Systematic analysis of the transcriptional switch inducing migration of border cells

Dev Cell. 2006 Apr;10(4):497-508. doi: 10.1016/j.devcel.2006.02.004.

Abstract

Cell migration within a natural context is tightly controlled, often by specific transcription factors. However, the switch from stationary to migratory behavior is poorly understood. Border cells perform a spatially and temporally controlled invasive migration during Drosophila oogenesis. Slbo, a C/EBP family transcriptional activator, is required for them to become migratory. We purified wild-type and slbo mutant border cells as well as nonmigratory follicle cells and performed comparative whole-genome expression profiling, followed by functional tests of the contributions of identified targets to migration. About 300 genes were significantly upregulated in border cells, many dependent on Slbo. Among these, the microtubule regulator Stathmin was strongly upregulated and was required for normal migration. Actin cytoskeleton regulators were also induced, including, surprisingly, a large cluster of "muscle-specific" genes. We conclude that Slbo induces multiple cytoskeletal effectors, and that each contributes to the behavioral changes in border cells.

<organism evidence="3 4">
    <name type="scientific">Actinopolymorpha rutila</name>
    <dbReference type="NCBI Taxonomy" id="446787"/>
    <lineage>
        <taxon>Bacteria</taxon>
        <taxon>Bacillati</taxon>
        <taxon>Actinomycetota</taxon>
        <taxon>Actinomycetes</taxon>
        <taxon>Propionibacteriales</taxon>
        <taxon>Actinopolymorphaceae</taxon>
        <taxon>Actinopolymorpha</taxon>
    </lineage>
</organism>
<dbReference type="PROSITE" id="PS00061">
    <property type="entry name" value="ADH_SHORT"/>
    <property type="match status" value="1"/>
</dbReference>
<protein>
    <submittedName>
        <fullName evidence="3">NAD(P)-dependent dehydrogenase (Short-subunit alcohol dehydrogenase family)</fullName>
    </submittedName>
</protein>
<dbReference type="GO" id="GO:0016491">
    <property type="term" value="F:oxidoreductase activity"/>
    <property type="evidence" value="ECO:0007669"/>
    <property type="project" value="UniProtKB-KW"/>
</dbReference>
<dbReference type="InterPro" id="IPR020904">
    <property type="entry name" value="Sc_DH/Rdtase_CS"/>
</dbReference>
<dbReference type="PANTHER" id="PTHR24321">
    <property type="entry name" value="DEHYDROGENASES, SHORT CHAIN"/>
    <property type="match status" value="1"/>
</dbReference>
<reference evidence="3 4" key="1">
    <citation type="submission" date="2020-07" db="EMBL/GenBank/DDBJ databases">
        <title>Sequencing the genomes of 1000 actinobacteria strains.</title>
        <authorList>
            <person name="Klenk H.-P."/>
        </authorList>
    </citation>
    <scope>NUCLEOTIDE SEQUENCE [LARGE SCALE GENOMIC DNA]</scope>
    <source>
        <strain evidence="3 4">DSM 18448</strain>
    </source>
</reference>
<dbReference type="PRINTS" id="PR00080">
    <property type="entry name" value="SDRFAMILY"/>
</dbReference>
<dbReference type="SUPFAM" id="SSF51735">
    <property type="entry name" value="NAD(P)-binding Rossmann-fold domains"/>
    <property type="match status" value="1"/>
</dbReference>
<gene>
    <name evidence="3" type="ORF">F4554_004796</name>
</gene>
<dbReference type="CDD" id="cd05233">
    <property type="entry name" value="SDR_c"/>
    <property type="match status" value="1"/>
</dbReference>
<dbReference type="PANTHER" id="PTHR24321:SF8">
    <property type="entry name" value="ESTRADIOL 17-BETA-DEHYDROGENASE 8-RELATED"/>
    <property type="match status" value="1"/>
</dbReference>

Publication types

  • Research Support, Non-U.S. Gov't

MeSH terms

  • Animals
  • CCAAT-Enhancer-Binding Proteins / genetics
  • CCAAT-Enhancer-Binding Proteins / physiology*
  • Cell Movement / physiology*
  • Cytoskeletal Proteins / physiology
  • Drosophila
  • Drosophila Proteins / genetics
  • Drosophila Proteins / physiology*
  • Female
  • Gene Expression Profiling*
  • Oogenesis / genetics
  • Oogenesis / physiology*
  • Ovary / cytology
  • Ovary / metabolism
  • Ovary / physiology*
  • Stathmin / physiology
  • Transcription Factors / genetics
  • Transcription Factors / physiology*
  • Transcription, Genetic*
  • Up-Regulation

Substances

  • CCAAT-Enhancer-Binding Proteins
  • Cytoskeletal Proteins
  • Drosophila Proteins
  • Stathmin
  • Transcription Factors
  • actin-modulating proteins
  • slbo protein, Drosophila